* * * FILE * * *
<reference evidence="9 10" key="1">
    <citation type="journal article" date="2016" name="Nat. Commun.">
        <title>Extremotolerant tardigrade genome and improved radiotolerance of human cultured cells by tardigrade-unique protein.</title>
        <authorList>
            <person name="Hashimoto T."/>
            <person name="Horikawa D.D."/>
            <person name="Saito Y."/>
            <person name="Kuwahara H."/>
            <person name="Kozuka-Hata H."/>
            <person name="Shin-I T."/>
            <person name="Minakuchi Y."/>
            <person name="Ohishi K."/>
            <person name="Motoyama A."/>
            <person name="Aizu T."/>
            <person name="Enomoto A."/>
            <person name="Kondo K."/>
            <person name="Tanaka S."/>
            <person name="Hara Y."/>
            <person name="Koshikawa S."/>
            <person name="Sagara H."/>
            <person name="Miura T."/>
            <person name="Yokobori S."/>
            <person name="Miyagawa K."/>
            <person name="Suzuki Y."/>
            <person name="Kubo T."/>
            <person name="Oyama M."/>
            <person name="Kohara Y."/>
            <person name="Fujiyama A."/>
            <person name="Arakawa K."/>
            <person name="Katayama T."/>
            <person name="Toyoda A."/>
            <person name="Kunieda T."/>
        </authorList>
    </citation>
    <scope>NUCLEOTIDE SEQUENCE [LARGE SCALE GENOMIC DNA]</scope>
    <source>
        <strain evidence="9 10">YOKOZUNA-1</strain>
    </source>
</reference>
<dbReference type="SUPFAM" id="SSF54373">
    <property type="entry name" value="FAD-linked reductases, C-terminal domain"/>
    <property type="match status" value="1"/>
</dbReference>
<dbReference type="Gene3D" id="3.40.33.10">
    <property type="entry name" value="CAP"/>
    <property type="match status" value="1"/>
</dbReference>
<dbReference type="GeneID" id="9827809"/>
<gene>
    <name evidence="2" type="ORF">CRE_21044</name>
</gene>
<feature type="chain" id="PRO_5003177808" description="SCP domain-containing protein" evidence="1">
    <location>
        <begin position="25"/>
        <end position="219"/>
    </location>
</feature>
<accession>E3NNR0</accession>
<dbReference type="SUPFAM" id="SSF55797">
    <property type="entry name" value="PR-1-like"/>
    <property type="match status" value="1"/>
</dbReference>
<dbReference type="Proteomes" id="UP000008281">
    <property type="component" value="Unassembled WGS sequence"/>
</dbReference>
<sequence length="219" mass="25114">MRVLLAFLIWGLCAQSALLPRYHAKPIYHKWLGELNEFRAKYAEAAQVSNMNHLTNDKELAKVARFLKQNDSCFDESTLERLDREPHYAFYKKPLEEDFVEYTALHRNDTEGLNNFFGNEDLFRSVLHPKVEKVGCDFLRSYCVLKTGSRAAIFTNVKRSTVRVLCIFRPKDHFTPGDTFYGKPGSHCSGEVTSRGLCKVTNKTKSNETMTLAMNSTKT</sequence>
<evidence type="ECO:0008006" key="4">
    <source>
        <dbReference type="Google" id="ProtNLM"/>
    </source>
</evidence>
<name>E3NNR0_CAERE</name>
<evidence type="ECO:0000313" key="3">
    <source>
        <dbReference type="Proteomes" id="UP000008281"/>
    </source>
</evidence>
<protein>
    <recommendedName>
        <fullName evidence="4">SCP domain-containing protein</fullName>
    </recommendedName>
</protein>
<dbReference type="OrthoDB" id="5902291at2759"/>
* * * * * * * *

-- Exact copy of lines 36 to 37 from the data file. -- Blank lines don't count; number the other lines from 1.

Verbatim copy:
    <source>
        <strain evidence="9 10">YOKOZUNA-1</strain>